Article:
Monthly Archives: February, 2012

Better Feet, Better Throws

While receiving is the most important part of being a catcher, most catchers want to throw better.  It is understandable as throwing out runners is probably the most exciting part of catching and best way of getting noticed.  While improving arm strength will help with throws, improving footwork is the easiest, fastest, and best way to improve throws.  Here are a few strategies to improve footwork which will improve the accuracy, power, and quickness of throws.

1. Mirror drill-Using a mirror, get into stance for runners on and go through footwork for throwing to each base.  If at home, use tape on the floor for feedback or at field draw lines in the dirt.  Make sure to also practice a high transfer.  The mirror is great because of the immediate feedback, but this drill can be done anywhere and anytime you have a minute.  There are no excuses for not doing this drill as it takes no time, needs no partner, and puts zero strain on your arm.

2. Get Stronger- Best way to get quicker feet is to strengthen your legs.  Throwing from a squat is an explosive move and weak legs don’t do explosive well.

3.  Take Between Inning Throws Seriously-  This is the most frustrating one for me as a coach.  Catchers often mess around with this throw.  Whether the are showing off throwing from the knees or taking their time and not going through the proper footwork, this drives me crazy for a few reasons.

A) Scouts are watching- When I scout games, my stopwatch is out every inning to get      your time. You might not get a chance in the game.  This is your chance, use it. You can say you throw 1.9, but you have to prove it.  The only stopwatch I trust is my own.

B) The Opponent is watching- The best way to shut down a running game is for the opposition not to run. As an opposing coach, my stopwatch is also out every inning.  If you show me a good time, it is less likely that we will run. I know some could say you want to fool them.  I disagree.  I want the opposition to know I will throw them out.  I take it personally when teams try to steal on me.  The best catchers don’t throw out many because no one tries.  This can really help a pitching staff as it is one less thing they have to worry about.

C) Get Better- This is the most important reason.  This is a chance to improve that many catchers are ignoring.  Catchers cry about not getting enough practice time. USE THE TIME YOU HAVE.  I understand that seasons get long and arms get tender, but going through proper footwork at full speed does not put strain on  your arm.  If your arm is sore, go through the footwork at full speed, but make an easy throw or full speed footwork with no throw and a jog to the mound.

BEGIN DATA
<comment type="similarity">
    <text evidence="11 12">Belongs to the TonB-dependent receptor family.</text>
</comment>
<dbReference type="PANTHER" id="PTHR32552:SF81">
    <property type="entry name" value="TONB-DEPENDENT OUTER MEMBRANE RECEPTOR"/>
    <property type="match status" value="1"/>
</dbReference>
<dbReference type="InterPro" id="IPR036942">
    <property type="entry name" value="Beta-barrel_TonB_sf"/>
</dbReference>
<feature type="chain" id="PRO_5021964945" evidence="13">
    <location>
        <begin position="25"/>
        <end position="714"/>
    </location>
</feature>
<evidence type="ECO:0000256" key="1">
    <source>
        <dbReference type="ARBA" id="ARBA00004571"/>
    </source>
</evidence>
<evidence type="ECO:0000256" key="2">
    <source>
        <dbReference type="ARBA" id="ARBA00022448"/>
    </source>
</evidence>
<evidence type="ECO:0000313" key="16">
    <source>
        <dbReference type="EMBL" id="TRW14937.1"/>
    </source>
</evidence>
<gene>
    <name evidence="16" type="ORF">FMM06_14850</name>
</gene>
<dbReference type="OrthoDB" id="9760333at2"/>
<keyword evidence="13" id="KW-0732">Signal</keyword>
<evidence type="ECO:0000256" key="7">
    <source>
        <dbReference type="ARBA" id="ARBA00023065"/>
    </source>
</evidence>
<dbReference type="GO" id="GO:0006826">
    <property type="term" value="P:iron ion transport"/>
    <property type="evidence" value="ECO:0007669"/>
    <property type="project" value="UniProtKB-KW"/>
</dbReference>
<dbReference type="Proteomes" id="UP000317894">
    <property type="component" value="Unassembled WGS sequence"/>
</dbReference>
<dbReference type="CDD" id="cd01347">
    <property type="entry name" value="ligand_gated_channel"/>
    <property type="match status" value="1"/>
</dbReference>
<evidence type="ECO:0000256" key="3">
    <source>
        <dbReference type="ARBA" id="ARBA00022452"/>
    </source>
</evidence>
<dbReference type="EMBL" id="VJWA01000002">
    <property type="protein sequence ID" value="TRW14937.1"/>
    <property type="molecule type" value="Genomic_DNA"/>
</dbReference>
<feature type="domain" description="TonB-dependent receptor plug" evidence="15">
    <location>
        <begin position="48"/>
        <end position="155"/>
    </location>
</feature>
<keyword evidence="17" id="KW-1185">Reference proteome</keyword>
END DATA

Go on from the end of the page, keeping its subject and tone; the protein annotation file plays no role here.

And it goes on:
Throwing is the fun part of catching, but it is only fun when successfully throwing people out.  The best way to improve it is with better footwork.  Footwork is easy to work on and can dramatically improve throwing with a little focus and consistent work.  Please comment if you like or dislike what I have to say.  You might have a point I failed to make. Let me know what you think.  Share with others if you think this post can help them.

 

3 Strategies to Improve Receiving

Catchers are always worried about improving their arm and throwing runners out. While these things are important, the one thing catchers need to work on more than anything is the simple act of catching. Catching should not be taken for granted. It should be worked on everyday. It is probably the easiest thing to work on with just a little focus. Here are three things that can be done at every practice.

1. Compete– Every practice or game should be a competition with the goal of having zero balls hit the ground. All catchers should have the goal of catching everything their way. Anytime a catchable ball hits the ground is a point. The goal is to have no points. This can be competitive and should be an ongoing game anytime the catcher is on the field. This means in the dugout, before practice, or after practice counts as well. A catcher should never drop a ball.

2. Pre-practice throwing-Throw with other catchers and work on catching and sticking. Pre-practice throwing is not just to warm up your arm. Anytime a ball is thrown your way, stick it. Far too often pre-practice throwing turns into talk of tehh day and knuckleball contests. This is the focused catchers’ chance to improve. Use it.

3. Bullpens– This is probably the most important chance a catcher has to improve his receiving. A bullpen is not just for the pitcher, but this is how catchers’ treat it. A bullpen is just a game with no hitter. What better way for a catcher to improve his receiving skills. He can work on setting up, his stance, quiet body, sticking pitches, framing, and blocking pitches in the dirt. The best part of the bullpen is everything happens at random just like the game. Every pitch isn’t in the dirt like drills on blocking. Every pitch doesn’t’ hit it’s spot. This is also a time a catcher that isn’t playing much can build rapport with the pitching staff and pitching coach so they have confidence in him when his chance arises.

Catchers are often forgotten at baseball practices just used to shag balls from infielders and catching bullpens. But using these strategies can help the catcher improve his receiving even when he is not getting the drill time he needs.